For 12 years following the terrorist attacks of Sept. 11, 2001, Americans have been urged to get back to "normal." That would be the most effective, meaningful retaliation against Islamic extremists, we were assured.
Most of us have heeded the advice, but it is appropriate that we remember that whether the terrorist threat is "top of mind" or not, 9/11 changed our lives and our world forever.
In many towns, cities and states, special observances continue to be held to commemorate the events of 9/11. Flags are flown at half-staff, moments of silence are observed, wreaths are laid and in some places, large ceremonies are held.
It is appropriate that we mourn the thousands of people who have been victims of the war against us by terrorists, just since Sept. 11, 2001.
Nearly 3,000 men, women and children died in the initial attacks in New York City, Washington, D.C., and rural Pennsylvania. Among them were more than 400 firefighters, paramedics and police officers. Since 9/11, wars in Iraq and Afghanistan have claimed the lives of thousands of U.S. service men and women. Thousands more have been maimed in body and mind.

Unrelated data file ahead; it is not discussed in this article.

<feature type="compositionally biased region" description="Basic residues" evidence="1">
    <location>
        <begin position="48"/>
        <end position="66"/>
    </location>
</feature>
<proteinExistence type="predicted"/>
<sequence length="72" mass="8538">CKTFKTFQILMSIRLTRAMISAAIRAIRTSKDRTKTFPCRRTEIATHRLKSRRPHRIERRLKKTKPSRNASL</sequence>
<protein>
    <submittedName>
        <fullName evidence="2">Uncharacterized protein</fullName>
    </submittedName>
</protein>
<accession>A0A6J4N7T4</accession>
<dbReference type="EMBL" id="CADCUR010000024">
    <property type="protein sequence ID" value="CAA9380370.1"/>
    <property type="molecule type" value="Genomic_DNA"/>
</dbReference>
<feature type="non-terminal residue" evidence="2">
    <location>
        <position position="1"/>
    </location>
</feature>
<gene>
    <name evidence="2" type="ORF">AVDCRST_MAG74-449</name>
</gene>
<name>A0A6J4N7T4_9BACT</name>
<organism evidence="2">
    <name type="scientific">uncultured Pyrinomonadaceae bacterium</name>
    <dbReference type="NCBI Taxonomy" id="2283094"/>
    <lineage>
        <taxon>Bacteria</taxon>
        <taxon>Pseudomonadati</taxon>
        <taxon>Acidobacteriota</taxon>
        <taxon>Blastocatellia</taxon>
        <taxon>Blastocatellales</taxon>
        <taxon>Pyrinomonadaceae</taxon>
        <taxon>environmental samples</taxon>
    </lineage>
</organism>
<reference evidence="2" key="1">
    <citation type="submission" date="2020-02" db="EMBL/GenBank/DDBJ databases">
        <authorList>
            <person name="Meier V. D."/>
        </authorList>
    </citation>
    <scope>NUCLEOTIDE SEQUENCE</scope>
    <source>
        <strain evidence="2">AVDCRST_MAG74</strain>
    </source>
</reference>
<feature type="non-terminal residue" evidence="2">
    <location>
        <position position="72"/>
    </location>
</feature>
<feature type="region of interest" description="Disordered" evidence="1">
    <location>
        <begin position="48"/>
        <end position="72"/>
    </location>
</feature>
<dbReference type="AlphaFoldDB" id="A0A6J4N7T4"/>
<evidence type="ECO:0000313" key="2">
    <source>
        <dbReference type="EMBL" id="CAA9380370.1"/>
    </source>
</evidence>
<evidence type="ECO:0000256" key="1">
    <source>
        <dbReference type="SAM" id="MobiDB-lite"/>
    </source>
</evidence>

Every Sept. 11 is a day to remind ourselves of the horror of 9/11 and the heavy price paid to keep us safe - the price paid to allow most Americans to live "normal" lives. It is also a date that lives in infamy and on which we dedicate ourselves to overcoming the scourge or terrorism.